Hollywood is one of the biggest staples of American culture. It acts as a mirror that reflects whatever our current society aspires to be. We look at the beautiful faces of the glamorous stars and want to be just like them. Not only does its advertising determine how we alter ourselves to fit society’s standards, its promotion shapes the fundamental development of our children.
So, in all of my childhood drawings, I drew myself as white, and in all of my middle school stories, I wrote from the perspective of white characters.
A lack of representation in media perpetuates a point that is made over and over again in our country to foreigners: you are not welcome here. It has rung in my ear throughout my entire life in several different ways: a constant throbbing heartbeat sewn into my golden skin that becomes a mantra and persists to eventually become a truth. The glittering gold fades, and all that’s left is a pale, sickly yellow.
When people of color grow up seeing white faces glamorized and praised in every aspect of the media, they havethe message drilled into their minds that this is who they should be.
A little white girl and a little Asian girl watch Sleeping Beauty and the same dream crosses both their minds: “I want to be pretty like her.” The only difference is, one of these girls never will be.
She can buy all the skin bleach, hair dye, colored contacts, and double eyelid surgery that she wants, but she will never be her. She will look in a magazine and look on TV and look at her Instagram and then look in the mirror and tell herself, “I am not pretty.”
To racially biased executives, Asian faces aren’t “marketable,” so they label us “inexpressive” to justify why they choose not to present us in their products. But how can Asians ever get a chance to express themselves when Hollywood shoves 4.5 billion people, 48 countries, and all the thousands upon thousands of different cultures into four stereotypes: exotically docile Madame Butterfly, geeky weirdo, edgy samurai girl, and stone-cold kung fu master?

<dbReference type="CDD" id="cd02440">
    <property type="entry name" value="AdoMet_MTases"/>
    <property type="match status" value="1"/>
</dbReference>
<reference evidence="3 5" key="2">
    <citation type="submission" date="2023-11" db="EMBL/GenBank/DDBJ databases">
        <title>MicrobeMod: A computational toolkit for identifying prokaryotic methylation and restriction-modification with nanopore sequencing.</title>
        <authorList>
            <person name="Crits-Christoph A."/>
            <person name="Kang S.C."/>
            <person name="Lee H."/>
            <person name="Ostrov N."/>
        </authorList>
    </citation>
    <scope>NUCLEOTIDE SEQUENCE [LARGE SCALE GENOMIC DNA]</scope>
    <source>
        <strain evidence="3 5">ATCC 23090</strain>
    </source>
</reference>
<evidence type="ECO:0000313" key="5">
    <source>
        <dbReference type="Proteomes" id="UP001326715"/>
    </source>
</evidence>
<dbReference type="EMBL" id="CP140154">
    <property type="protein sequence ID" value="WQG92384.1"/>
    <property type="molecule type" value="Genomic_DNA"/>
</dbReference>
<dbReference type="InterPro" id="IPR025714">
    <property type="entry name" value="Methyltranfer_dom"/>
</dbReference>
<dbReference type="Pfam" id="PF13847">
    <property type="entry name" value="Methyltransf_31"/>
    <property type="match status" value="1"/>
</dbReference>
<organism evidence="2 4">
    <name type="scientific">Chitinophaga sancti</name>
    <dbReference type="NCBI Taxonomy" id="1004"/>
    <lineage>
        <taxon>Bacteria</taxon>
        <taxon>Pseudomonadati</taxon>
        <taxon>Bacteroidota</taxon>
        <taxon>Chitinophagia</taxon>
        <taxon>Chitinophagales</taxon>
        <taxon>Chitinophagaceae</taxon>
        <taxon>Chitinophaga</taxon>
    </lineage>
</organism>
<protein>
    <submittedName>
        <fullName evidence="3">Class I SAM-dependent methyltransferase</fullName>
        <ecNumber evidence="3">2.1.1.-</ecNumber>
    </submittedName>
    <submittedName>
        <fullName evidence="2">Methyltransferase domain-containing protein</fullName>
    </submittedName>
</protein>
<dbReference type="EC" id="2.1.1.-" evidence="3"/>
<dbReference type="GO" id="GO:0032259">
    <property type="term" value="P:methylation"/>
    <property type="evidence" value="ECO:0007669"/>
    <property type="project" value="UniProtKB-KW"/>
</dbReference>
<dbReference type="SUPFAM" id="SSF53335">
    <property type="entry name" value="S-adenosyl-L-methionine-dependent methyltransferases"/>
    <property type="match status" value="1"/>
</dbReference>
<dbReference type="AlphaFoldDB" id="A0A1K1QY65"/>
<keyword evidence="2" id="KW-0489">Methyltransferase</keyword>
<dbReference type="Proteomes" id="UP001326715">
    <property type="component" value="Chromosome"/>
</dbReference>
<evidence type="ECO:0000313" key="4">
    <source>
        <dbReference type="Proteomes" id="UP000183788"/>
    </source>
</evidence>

Hollywood is reluctant to cast an Asian face because to them, Asian means no profit. At the same time, though, they are so quick to steal Asian culture and bleach it of its unique colors to mass produce it on the American market—a luxurious silken qipao stripped of all meaning and worn as a robe by a woman who calls it a kimono. Hollywood, claiming that it is too difficult to find suitable Asian actors to fill their roles, goes out of their way to actively change scripts to cast white actors, sometimes writing in completely new characters just to have them.
Netflix makes Death Note, a Japanese anime, into a live-action series starring an all white cast, erasing the “Yagamini” from the main character’s name. Scarlett Johansson’s character in Ghost in the Shell, also of Japanese origin, is conveniently renamed “The Major” from “Motoko Kusanagi.” Emma Stone with a bad spray tan is passed off as part-Chinese and Hawaiian. Matt Damon stars as the hero of China in the movie The Great Wall. Tilda Swinton with a shaved head and orange robe is cast as a Tibetan mystic.
More white actresses have won Emmys for playing Asian characters than Asian actresses have ever won—only one Asian actress has ever won an Emmy. When Asian culture isn’t represented by Asians, it gives the green light for shameless casual racism. We are the “model minority,” America’s punching bag, and always the butt of the joke. We are a novelty to be used and discarded at will. We are not worthy of attention.
Lack of representation for Asians is often seen as a trivial problem, too; after all, Asian Americans only make up a small percentage of the population, so it makes sense that there aren’t a lot in the media, right? But when our voices are silenced and our faces erased, we are not just affected in the entertainment industry. We are silenced and erased in our everyday lives, subdued and helpless, floundering to find ourselves, find a voice, find anyone who will listen. Hollywood is one of the biggest staples of American culture. It acts as a mirror that reflects whatever our current society aspires to be. My face is not in that picture. In the ideal America, I do not exist.